I know this is supposed to vindicate all the so-called “uncool” kids (a group to which I had a gold membership), but I don’t rejoice at any groups lack of success:
A recently-published study from the University of Virginia has confirmed what your mum told you all along – cool kids are not all that they’re cracked up to be. Much like the numerous tragedies that befell The Harbor School’s former Social Chair Marissa Cooper, popular kids are far more likely to experience difficulty with relationships and drugs than their more socially awkward peers.
By the time they hit the age of 23, many of those who were one perceived as “cool” found it difficult to form new friendships and romantic relationships, and had a 45% higher rate of issues relating to alcohol and marijuana use. The kinds of behaviors that make one popular as an early adolescent will get one shunned as a fully-grown adult.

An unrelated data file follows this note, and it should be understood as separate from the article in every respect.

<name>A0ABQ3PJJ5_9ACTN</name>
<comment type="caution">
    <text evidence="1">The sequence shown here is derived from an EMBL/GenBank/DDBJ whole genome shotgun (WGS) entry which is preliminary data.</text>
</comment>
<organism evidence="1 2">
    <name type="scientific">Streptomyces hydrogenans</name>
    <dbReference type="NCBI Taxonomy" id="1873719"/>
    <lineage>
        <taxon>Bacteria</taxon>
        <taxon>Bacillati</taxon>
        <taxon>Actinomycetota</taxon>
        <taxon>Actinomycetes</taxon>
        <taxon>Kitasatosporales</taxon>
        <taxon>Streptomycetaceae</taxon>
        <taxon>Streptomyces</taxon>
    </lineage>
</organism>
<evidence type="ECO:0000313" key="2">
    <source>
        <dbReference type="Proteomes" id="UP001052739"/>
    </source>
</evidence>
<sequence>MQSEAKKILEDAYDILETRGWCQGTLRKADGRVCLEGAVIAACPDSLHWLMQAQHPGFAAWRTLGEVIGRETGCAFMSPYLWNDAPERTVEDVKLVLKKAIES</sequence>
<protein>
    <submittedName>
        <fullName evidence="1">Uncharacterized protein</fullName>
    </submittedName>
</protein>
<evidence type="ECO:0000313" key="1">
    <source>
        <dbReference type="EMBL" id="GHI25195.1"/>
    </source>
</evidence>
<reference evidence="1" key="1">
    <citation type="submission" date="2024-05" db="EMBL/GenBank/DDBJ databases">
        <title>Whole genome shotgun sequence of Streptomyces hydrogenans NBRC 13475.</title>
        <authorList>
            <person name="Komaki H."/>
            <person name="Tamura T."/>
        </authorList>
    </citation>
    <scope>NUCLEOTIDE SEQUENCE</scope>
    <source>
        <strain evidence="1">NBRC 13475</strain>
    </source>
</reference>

Perhaps the most obvious one is that the unpopular kids, who spend most of high school banding together while trying to avoid getting the shit kicked out of them, develop better coping mechanisms and closer friendship bonds, equipping them to deal with the world outside of school far more effectively.
Keep in mind, however, that this study was written by academics, who are the least cool of the least cool, and somewhere in the Behavioral Sciences Department of the University of Virginia, a professor may be rubbing his or her hands together with glee at how nicely this plan to smear the popular kids is coming together.
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